The Crow: Dead Time – Graphic Novel Review

The original comic series The Crow, in my view, is one of the greatest pieces of gothic horror writing for quite some time. The story, which ran for four issues in 1989, and served as the inspiration for the 1994 film, is so full of power, emotion, and energy that it’s stunning. More than a quarter century later and it’s still an intense read today. It is a truly great and influential piece of comic writing.

With 1996’s Dead Time we have James O’Barr returning to his creation after seven years apart, with the help of John Wagner (2000 AD) and artist Alexander Maleev (Daredevil). In this story, we follow Joshua, a Red Indian from the Civil War era, who sees his family butchered in front of him by renegade soldiers. He is left to die in a barbed wire frame, but awakes in an undisclosed future. Thanks to the powers of The Crow he now has a chance for vengeance.

Seems the rogue soldiers have been reincarnated as a gang of thugs and drug pushers. They have Rosann in toe, a young girl who wanted some cheap thrills, but got more than she bargained for. It’s now up to Joshua to save her and avenge his family by stopping the people responsible.

The artwork style is quite interesting. It is a mix of pastel and chaotic pencil art, with a gritty rough edge to it. It is all mixed together quite well, with darker art showing flashbacks, which are then intercut with present day events shown in a lighter, but more frenzied style. The pastels showcase some of the more extreme examples of emotions Joshua is going through. Some of Alexander’s art is truly stunning, but perhaps less balanced than his work on Daredevil.

Now this might seem a strange complaint when talking about a book of a gothic nature, but I just found it to be a bit too dark. The shading is all over the place and it ruins some of the great artwork on display. I know this universe is meant to be steeped in sorrow, but it’s tricky to see what is going on in some cases, and besides, “it can’t rain all the time.” Which means- brighten it up a bit so I can see what I am reading!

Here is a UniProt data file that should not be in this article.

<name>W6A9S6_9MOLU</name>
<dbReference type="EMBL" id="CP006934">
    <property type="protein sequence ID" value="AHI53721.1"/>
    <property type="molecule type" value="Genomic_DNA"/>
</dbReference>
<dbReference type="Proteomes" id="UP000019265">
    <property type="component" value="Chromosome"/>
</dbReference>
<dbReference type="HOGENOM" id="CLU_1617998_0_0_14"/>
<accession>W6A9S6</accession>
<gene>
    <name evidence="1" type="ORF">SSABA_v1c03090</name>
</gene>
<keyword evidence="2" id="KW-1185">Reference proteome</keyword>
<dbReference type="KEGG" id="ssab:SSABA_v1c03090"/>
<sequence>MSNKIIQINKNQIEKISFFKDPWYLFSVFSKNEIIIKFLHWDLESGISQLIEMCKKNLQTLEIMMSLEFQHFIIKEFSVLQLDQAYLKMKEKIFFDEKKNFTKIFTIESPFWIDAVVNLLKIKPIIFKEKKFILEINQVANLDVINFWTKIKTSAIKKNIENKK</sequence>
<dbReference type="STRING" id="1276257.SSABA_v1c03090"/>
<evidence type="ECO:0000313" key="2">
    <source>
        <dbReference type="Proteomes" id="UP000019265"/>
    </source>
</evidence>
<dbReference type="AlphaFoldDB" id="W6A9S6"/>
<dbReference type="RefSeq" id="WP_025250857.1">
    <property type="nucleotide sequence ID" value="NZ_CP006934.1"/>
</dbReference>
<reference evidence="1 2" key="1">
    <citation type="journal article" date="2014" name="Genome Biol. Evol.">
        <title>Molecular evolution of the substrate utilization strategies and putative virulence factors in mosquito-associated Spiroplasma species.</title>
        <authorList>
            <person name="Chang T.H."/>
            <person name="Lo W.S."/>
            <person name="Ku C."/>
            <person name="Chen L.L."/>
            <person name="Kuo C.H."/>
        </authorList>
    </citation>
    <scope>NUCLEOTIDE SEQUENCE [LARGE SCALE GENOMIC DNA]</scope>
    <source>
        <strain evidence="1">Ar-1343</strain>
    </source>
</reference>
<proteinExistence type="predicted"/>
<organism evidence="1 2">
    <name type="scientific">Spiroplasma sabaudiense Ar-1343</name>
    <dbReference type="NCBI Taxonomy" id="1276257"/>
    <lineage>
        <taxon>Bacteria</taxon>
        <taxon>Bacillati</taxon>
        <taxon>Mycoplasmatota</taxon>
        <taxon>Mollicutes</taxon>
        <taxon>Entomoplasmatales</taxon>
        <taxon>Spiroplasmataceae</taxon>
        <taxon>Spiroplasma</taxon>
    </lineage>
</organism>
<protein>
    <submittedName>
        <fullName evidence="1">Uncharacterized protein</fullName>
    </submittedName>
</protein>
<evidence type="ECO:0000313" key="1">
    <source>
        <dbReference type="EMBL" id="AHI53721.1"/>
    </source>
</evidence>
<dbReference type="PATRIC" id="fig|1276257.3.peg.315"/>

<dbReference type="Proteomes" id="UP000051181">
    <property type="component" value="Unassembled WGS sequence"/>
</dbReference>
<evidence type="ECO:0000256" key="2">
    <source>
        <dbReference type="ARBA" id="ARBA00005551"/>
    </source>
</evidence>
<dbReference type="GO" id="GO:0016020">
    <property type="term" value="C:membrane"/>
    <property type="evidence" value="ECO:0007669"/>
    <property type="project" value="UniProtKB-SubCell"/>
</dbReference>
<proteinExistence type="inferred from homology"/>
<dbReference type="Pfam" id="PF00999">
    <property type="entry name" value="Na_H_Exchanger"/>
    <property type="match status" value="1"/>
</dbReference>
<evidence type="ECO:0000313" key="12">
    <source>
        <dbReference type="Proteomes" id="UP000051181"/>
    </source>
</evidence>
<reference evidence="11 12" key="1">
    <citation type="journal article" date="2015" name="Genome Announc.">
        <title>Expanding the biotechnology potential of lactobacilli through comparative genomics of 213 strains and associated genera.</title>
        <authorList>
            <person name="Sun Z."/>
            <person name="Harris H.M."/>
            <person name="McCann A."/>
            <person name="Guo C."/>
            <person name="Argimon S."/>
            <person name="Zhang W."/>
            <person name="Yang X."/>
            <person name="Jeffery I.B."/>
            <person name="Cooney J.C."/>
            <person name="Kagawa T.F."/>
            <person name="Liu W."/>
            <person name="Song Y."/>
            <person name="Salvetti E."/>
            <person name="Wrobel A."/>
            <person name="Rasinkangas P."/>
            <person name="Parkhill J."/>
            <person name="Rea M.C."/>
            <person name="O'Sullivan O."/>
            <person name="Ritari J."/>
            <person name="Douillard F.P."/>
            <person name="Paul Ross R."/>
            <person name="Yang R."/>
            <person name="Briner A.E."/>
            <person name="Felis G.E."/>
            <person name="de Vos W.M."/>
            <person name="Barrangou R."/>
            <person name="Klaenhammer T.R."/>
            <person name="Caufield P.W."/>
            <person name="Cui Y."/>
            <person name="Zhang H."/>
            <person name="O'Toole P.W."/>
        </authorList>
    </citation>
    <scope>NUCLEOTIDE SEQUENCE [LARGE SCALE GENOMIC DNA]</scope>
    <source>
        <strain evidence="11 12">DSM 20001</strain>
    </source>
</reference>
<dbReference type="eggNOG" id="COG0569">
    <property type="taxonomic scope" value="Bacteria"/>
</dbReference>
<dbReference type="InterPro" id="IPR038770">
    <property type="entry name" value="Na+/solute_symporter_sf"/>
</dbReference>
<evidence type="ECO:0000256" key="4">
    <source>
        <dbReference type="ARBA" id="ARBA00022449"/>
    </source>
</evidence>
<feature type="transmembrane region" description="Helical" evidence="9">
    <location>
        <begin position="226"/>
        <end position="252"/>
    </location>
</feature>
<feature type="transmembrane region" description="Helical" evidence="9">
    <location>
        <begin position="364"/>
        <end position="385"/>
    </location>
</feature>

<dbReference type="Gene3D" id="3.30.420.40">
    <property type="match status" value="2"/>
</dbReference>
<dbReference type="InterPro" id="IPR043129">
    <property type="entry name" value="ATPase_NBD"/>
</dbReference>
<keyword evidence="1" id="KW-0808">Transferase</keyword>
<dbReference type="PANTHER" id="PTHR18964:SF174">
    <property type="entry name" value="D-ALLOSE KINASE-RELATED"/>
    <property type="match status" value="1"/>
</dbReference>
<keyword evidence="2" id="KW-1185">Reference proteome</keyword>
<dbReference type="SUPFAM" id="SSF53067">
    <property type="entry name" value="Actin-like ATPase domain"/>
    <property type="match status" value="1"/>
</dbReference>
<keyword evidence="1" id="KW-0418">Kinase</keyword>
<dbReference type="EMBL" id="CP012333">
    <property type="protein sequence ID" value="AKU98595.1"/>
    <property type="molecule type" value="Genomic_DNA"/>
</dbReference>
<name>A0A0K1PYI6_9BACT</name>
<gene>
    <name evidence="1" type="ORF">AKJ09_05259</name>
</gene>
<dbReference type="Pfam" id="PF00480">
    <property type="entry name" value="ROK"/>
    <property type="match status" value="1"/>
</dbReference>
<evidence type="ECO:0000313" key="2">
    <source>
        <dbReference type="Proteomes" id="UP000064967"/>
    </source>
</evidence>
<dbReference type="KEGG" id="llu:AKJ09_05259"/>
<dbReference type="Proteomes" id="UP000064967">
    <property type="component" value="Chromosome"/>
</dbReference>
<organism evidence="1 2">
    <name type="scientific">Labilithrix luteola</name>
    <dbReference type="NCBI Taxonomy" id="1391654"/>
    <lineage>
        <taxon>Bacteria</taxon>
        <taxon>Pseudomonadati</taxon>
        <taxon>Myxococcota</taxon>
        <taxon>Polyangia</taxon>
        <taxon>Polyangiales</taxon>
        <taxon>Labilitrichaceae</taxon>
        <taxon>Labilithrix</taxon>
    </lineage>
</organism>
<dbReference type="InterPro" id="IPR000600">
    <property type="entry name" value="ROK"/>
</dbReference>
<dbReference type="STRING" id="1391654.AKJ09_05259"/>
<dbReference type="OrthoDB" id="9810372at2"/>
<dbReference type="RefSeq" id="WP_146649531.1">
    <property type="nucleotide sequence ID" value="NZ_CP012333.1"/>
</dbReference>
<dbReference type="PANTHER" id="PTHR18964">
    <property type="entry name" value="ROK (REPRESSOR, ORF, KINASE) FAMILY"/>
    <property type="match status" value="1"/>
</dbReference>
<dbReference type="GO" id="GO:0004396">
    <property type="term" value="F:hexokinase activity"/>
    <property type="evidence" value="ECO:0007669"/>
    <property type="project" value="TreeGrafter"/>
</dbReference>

This leads us onto the plot which there is not much to say about. It is basically the same as the original Crow book. There are a few adjustments, like the reincarnation angle, but other than that nothing changes. Some people like this repetition of plot lines, I for one am a big fan of the Friday the 13th movies and they are all basically the same film with different victims. But here it feels like not enough has changed. Joshua is just a copy of Eric Draven.

Every plot point flows exactly the same as the original. So we have the family killing (with the mandatory rape thrown in to show they are REAL bad guys), thugs who have no witty lines of dialogue and a police investigation that goes no where and isn’t really necessary. The thugs act exactly as you would expect them to and fall into the stereo typical roles of thug, druggy, maniac, etc. However, they’re just not very interesting, which delivers a big hit to the stories enjoyment. We are meant to hate these guys, so when Eric, sorry I mean Joshua gets his revenge, we’ll feel something. But they are so poorly fleshed out you will don’t care either way.

I’m not sure what the great John Wagner wrote for this, but it seems very little story was actually needed aside from ‘kill some innocents off and then get revenge on them.’ It might as well have been the same story, but it seems to have lost something, like being ‘fun to read.’ 

Another problem is that most of the characters are quite dull. The group of evil doers are boring, and because of their lack of dialogue (or any dialogue of value) and back story, they just float around the book waiting to be killed off. The main fault however is with Joshua. He is just not a very well written character. With Eric Draven we felt some emotion, some connection, we felt something! Joshua does not emote anything to the reader because he has no back story other than his family was killed. He doesn’t come across as an interesting person at all. If Joshua had more to say in the story and emoted a bit more (and shouting for revenge every few pages and looking confused does not count) then I could have got behind him.

Maybe it is the fault of the reader in this case. I am a massive fan of the original book and the movie, and I wonder if my enjoyment of them is clouding my judgement here. To be fair it is a hard act to follow, but from reading the original book again and re-watching the film, I noticed they have something special about them which I just don’t get from this sequel at all.


O’Barr wanted this to be the next Crow movie, and if it did get turned into a film then maybe it would have done well. I don’t see it myself. The book just does not have enough substance to keep it interesting which is a shame, but not such a loss as we will always have the original.

Images: Caliber Comics 

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